As some of you like a good hunting story I thought I would share this even if it is more of a tracking story, and a bit long.
During Archery season my brother invited me out to his place to shoot a buck. After years of being his ranch hand and volunteer/guide I was finally getting a shot at a whitetail on his place. I have shot some decent bucks over the years but I had my eye on a wide-rack buck that seldom would show up at a feeder. I had scouted this deer many times and had only seen him once; he was generally seen on trail cameras at night. Here is how it went.
I climbed in the stand at 6:30 and cocked and loaded my crossbow. I was camoed-up, good wind, good equipment, I was ready to go. As I waited on the feeder I heard some creaking sounds coming from near crossbow, so I picked it up and inspected it with my flashlight, it looked ready to go. It had shot perfectly the night before, I was confident that my crossbow would make up for any error on my part; this Mission crossbow is a sweet shooting machine. And I was uncertain that the noise was the bow, could have been a mouse or something.
To my surprise at 7:20 the buck I was looking for showed up and immediately presented a broad side shot, I was shocked. He looked really nice from 25 yards and I put the cross-hairs behind the shoulder and took the shot, it was that simple and that quick. The buck jumped and headed into the woods. I heard the bolt hit, but it was still first light so I was unable to see exactly where it connected. After thirty grueling minutes of waiting I climbed down to look for blood and to get my bolt that was lying near where the deer was standing. The bolt looked like it had run through a raw steak, almost a meaty looking film on it; this is not what I wanted to see.
But in no time I located a good blood trail and commenced the tracking. I followed a pretty good trail for well over a quarter of a mile (using my GPS app for distance and trail); there was plenty of blood to keep me following. My wife joined me after her hunt and we continued the track for another quarter of a mile and we jumped my buck. We inspected the area that he had bedded down and there was no blood, but we quickly found blood leaving from the location and we decided to leave the deer alone and continue after breakfast.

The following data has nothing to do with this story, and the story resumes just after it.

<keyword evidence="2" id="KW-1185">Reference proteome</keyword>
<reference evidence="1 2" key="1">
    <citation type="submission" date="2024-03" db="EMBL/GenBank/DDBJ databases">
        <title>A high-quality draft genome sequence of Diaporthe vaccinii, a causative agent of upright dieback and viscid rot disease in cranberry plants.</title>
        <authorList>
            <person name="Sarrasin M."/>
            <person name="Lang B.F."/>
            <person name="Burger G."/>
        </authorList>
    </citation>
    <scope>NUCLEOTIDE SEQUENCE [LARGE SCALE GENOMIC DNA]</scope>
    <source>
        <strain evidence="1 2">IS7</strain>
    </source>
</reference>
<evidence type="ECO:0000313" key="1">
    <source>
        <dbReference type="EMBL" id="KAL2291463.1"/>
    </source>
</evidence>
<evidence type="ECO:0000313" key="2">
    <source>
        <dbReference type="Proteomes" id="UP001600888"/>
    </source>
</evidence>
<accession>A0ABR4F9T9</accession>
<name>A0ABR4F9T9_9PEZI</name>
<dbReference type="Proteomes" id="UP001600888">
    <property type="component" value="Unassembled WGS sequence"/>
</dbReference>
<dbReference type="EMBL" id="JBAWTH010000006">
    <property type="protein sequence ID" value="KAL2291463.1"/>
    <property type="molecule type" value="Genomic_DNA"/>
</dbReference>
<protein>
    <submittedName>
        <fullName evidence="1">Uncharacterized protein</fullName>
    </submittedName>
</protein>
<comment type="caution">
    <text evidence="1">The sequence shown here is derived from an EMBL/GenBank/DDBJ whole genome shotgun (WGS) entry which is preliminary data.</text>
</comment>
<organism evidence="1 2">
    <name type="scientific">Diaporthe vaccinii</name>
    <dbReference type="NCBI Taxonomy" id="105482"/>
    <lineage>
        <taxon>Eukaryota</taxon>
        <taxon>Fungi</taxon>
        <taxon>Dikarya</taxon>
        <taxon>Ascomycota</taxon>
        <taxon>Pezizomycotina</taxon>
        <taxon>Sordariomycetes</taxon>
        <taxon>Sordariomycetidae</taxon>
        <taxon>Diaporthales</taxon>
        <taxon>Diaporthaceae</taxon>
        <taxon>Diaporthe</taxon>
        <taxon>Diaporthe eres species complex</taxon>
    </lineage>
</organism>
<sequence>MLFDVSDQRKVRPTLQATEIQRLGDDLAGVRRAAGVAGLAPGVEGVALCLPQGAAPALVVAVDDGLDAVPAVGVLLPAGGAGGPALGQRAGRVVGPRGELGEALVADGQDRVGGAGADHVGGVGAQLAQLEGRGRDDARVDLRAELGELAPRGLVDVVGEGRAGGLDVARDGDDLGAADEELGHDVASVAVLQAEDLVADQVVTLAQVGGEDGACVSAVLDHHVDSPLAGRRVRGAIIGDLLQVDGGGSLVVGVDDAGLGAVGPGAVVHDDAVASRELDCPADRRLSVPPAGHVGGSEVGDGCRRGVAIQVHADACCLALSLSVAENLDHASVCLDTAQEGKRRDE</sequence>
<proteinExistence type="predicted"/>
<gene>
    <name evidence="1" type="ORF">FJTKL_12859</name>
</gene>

After we ate I had the help of the entire camp; six eager people were in the woods in a jiff. We picked up where we left off and found the blood trail, with many eyes on the ground we went another half mile and jumped the deer again. We discovered the same situation in the place that he had laid down, no blood there. We concluded that this deer needed to be pushed to keep him bleeding; something about lying down was stopping the bleeding. We continued for about another hour or so, drop to drop, and decided that we needed a rest and to eat, so we all took a lunch break.
The entire crew got back up and went out (these guys and gals were better than calling a tracking dog), and we were back on the trail in no time, finding drops of blood continually and wondering if he was ever going to run out of juice. As my volunteers were getting weary my brother saw the buck for the third time dart ahead. This was good as the blood trail had gone cold; he had to be running on empty by now. We moved up to where he was last seen and spotted him ahead laying down taking his last breaths. After a few minutes we moved in to see a beast of a deer that has finally expired. He looked huge up close. It was 2:30 in the afternoon, 7 hours and 10 minutes and 2 1/2 miles after I shot him.
As we inspected the deer we discover that the bolt never entered his chest cavity. It entered through one leg, barely caught the brisket, and caught the other leg passing through. It sliced the legs good enough to make him bleed well, but when he would lay down his legs quit moving and would fold up, stopping the bleeding.
My brother was to use the crossbow for an evening hunt so he went to shoot it to make sure that it was on. He also noticed the creaking sound from the bow after it was cocked; he did the same as I did and inspected the bow, it looked fine with no visible signs of a problem. When he shot the bolt barely caught the target box, and one of the limbs on the bow split down the middle. Luckily no injuries occurred, but we discovered the crossbow was the cause of my wayward shot. Although the limb was failing it showed no visible signs of a problem. We are certain the sound we were hearing were the fibers in the composite limbs tearing. The bow had never been dry fired or dropped, just a fluke we believe as the bow shot perfectly the previous evening. Mission has already fixed the bow under warranty, good guys.
The picture does not do him justice as we took the photo where he was instead of a better propped up pose. He was 12 points (9 w/kickers that are difficult to see in the photo) and 21 1/2" inside.